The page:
Below is a movie of my son on his skateboard demonstrating the technique of “Test and Learn.” There are many parallels between Nick, as he learns to street skate, and me, practicing the art of multi-segment marketing.
1.) In order to learn, you have to take risks.
Multi-segment marketing is complex. Is it as complex as a pop shove-it into a frontside noseslide? I have no idea.
Multi-segment marketing requires planning and a long-term commitment to the process. You need to establish test metrics, and practice careful auditing throughout the entire process. Testing increases complexity. It increases your cost per contact. Not every test is a success. Failures can be costly (or painful).
Nick tells me that skaters have to learn how to fall and not get hurt. They jump down a set of 12 stairs, grind the hand rail, flip their board around and then expect to land on it and roll safely away. That only happens sometimes.
When you set up your test matrix, figure out ahead of time what you can afford to risk without jeopardizing the critical returns that will allow you to afford the next campaign.
2.) In order to learn, you have to be patient.
Success does not happen on the first try — usually. Progress is slow. Think about creating a test matrix. List all the things you might be able to improve and put each item in its own segment of the matrix.
If you look carefully at your best customers, you may see some similar characteristics. Are many of them Moms or over 65? How could you tailor your message to better meet their needs? If they drive 80% of your revenue, improving the messages that speak to the needs of that segment will greatly improve your ROI.
What should you test?
- Copy: style, approach, length
- Graphics: format, layout, design, type, colors, images, size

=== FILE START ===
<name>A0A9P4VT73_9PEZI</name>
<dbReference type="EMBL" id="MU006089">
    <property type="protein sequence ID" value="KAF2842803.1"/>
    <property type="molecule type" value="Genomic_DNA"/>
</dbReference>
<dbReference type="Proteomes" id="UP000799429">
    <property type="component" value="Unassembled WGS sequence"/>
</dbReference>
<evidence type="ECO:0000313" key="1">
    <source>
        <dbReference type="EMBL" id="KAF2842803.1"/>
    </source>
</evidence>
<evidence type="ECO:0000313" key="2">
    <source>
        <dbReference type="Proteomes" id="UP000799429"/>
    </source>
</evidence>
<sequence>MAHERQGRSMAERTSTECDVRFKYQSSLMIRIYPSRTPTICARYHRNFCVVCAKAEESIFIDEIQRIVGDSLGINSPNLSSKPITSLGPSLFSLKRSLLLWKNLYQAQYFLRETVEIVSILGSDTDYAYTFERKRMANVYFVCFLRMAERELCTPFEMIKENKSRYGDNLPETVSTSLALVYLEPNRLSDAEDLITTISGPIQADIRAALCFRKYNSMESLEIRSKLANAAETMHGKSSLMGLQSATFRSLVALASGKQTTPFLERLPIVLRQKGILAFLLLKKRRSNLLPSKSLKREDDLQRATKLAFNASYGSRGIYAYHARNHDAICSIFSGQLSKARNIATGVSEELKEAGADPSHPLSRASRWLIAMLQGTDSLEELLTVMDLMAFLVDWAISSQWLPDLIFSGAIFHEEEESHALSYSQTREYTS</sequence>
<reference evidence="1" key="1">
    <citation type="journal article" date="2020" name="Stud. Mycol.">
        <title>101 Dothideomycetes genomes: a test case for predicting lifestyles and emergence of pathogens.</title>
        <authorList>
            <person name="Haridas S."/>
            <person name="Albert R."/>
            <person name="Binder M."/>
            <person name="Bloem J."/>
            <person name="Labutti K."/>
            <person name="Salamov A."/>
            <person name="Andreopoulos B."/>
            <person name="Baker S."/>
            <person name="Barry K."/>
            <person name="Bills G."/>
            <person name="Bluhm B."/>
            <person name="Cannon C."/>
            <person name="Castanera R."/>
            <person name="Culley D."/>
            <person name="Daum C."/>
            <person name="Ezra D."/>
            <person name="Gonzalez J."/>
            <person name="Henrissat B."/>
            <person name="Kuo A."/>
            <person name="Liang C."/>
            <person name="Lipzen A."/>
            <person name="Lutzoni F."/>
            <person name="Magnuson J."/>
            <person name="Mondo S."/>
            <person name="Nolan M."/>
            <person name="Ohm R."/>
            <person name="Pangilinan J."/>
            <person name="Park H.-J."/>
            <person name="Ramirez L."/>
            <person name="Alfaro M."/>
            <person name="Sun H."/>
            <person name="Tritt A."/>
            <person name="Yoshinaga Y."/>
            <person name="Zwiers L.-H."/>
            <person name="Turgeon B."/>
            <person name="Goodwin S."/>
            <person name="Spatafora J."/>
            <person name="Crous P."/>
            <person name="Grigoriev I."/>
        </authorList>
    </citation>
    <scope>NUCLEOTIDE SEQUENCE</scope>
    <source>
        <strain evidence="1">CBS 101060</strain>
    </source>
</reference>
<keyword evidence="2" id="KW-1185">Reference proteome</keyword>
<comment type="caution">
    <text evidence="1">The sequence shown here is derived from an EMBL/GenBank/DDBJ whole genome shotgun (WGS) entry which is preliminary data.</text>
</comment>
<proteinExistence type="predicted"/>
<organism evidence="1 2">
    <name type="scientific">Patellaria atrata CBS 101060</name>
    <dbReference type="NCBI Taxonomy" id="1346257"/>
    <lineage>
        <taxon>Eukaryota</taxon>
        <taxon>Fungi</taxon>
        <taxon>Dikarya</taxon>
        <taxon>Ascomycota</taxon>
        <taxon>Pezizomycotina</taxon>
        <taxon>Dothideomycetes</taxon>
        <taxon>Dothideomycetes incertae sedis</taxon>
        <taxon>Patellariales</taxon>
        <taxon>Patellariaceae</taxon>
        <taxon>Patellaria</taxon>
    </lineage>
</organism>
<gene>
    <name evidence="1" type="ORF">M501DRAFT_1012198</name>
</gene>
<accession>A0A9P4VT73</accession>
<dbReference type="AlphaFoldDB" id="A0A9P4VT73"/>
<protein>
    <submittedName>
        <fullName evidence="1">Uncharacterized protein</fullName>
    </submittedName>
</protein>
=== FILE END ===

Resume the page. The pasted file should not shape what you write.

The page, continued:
- Interactive devices: buttons, stickers, animations, tears and folds
- Elements: brochures, liftnotes, BREs, P-URLS, surveys, landing pages
- Audience: lists, segments within lists
- Recency and frequency
- Expiration dates
- Sweeps and contests
- Product: packaging, bundling
- Guarantees and warranties
- Testimonials and Spokespeople
- Channel: mail, email, web, mobile, TV, radio, outdoor, print, social, guerilla
- Multichannel mix
I watch Nick get frustrated when he struggles to learn a new trick. He sits down and fumes for a while, but he always gets up and tries again.
“The hard part about testing is that there is no 'right answer' because the target is always moving. The things that delight customers go in and out of fashion and all you are doing by testing is trying to catch and ride that wave.”
John Wall (www.theshow.com)
3.) You will learn … over time.
My son goes away to a skateboarding camp for 2 weeks a year. During that time he does nothing but skateboard ALL DAY LONG. The camp is designed with all the best equipment — ramps, stair sets, bowls, half-pipes. He has full access to all the equipment all the time, unlike the rest of the year when he is constantly told, “skating is not allowed here.” When he returns home, he can show me all the new tricks he has learned, and he is REALLY tired and sits around doing nothing for about a week.
When you have the opportunity for concentrated testing, i.e., conjoint tests or successive email campaigns, you can make great progress in a shorter amount of time. But a direct mail campaign usually takes weeks, since deploying and getting a response take a lot longer. I learn with every campaign.
When you follow the process over a long period of time, it is very satisfying to see how much progress you can make in the big areas like lowering your cost per acquisition or increasing the lifetime value of your customers.
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